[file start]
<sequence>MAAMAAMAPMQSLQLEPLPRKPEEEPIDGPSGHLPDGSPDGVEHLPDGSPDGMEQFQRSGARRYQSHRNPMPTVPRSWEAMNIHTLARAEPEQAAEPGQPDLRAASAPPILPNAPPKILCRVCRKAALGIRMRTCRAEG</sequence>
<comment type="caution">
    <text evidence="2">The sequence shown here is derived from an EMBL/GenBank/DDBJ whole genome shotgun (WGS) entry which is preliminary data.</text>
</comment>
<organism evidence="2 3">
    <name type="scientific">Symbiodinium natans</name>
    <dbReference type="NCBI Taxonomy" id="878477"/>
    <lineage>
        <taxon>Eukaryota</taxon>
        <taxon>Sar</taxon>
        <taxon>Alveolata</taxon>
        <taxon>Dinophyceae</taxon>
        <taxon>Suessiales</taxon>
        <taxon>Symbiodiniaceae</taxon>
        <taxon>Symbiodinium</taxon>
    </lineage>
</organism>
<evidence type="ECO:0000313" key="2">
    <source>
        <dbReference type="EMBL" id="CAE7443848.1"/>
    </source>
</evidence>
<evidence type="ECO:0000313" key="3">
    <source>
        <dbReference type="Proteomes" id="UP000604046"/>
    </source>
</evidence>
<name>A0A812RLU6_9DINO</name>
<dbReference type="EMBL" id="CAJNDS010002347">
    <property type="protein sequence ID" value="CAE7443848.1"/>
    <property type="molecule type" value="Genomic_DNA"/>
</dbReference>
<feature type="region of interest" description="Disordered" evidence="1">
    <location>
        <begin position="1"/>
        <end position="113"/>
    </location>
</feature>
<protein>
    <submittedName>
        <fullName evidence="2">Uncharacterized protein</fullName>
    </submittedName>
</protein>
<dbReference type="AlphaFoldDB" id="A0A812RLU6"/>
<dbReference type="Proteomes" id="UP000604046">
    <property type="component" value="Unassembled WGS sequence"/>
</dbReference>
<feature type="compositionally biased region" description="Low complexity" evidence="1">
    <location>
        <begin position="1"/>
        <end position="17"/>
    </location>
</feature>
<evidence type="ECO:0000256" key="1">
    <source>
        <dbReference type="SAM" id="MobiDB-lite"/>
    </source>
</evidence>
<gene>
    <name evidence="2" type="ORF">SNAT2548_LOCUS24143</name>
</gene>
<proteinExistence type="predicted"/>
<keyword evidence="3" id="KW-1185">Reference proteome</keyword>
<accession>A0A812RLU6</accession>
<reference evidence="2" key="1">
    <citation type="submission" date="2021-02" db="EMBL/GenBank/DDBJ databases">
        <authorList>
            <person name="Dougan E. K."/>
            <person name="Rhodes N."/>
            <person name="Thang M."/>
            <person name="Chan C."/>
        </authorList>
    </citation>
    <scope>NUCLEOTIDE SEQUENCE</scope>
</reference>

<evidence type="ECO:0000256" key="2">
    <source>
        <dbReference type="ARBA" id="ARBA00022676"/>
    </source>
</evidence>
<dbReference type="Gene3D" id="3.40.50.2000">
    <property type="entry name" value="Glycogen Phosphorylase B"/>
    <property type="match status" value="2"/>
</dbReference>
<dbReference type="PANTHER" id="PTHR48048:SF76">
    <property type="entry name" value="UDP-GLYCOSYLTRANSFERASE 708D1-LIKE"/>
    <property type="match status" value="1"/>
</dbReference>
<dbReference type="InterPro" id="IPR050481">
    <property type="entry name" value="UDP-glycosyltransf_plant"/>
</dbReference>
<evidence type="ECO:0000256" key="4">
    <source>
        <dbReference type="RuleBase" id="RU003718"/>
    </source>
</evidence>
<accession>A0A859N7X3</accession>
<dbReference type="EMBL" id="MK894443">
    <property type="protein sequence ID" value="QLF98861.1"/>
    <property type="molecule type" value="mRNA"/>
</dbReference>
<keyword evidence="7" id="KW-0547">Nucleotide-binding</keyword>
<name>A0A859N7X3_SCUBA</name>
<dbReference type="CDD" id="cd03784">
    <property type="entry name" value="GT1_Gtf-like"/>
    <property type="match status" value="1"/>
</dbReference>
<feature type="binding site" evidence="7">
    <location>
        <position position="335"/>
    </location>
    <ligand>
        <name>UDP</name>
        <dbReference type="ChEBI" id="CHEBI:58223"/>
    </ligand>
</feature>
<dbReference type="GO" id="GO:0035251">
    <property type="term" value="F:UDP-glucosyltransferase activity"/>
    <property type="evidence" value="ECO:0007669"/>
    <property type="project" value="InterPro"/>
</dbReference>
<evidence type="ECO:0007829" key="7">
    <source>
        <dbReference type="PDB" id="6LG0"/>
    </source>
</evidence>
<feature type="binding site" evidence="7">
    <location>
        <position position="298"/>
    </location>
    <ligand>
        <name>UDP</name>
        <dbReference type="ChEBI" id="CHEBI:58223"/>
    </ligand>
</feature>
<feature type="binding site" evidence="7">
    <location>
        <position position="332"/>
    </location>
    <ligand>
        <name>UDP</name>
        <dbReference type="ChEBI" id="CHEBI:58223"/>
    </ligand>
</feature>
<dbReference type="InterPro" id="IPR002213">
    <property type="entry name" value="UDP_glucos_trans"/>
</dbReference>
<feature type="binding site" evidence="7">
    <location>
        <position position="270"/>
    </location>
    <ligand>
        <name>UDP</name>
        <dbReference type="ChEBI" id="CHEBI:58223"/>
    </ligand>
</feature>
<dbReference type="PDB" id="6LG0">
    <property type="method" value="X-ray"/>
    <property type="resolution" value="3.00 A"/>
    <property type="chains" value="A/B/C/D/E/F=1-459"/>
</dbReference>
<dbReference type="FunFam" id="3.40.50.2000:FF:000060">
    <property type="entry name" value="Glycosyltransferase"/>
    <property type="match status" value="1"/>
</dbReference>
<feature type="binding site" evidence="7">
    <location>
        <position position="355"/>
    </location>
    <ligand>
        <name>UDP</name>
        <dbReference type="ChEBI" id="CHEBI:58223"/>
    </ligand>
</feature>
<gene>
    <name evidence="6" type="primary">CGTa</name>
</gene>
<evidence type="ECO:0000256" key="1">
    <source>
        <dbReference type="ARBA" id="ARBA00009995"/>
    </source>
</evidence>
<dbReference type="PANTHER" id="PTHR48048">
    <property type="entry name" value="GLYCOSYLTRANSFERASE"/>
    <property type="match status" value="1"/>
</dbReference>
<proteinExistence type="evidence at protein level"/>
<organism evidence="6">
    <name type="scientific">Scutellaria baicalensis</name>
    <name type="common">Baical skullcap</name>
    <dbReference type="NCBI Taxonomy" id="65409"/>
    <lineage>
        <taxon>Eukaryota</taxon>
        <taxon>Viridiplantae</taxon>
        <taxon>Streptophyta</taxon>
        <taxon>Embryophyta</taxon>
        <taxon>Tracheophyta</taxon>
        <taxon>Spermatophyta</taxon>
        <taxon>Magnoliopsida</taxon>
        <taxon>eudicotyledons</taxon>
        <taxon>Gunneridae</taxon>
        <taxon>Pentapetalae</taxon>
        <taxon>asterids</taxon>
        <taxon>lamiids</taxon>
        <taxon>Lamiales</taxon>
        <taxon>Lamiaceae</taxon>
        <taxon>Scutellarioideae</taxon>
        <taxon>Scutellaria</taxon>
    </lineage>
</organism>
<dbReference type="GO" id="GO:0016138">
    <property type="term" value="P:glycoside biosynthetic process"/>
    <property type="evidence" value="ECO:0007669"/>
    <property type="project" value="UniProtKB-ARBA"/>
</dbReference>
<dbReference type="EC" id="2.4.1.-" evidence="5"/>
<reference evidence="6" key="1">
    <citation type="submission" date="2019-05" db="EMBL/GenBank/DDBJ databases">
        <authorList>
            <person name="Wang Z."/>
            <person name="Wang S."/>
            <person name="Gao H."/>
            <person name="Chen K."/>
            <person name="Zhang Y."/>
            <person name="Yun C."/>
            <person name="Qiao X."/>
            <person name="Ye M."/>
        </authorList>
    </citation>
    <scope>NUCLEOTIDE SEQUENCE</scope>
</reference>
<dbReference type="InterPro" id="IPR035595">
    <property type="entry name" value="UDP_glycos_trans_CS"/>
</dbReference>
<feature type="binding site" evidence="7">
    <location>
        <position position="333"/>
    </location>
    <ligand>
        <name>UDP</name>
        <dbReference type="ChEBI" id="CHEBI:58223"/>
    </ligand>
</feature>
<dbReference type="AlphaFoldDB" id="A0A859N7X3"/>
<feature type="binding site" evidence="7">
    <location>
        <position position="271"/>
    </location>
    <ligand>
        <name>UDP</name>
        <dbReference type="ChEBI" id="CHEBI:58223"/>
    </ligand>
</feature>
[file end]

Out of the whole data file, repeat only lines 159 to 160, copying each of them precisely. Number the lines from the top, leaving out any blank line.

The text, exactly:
    <property type="resolution" value="3.00 A"/>
    <property type="chains" value="A/B/C/D/E/F=1-459"/>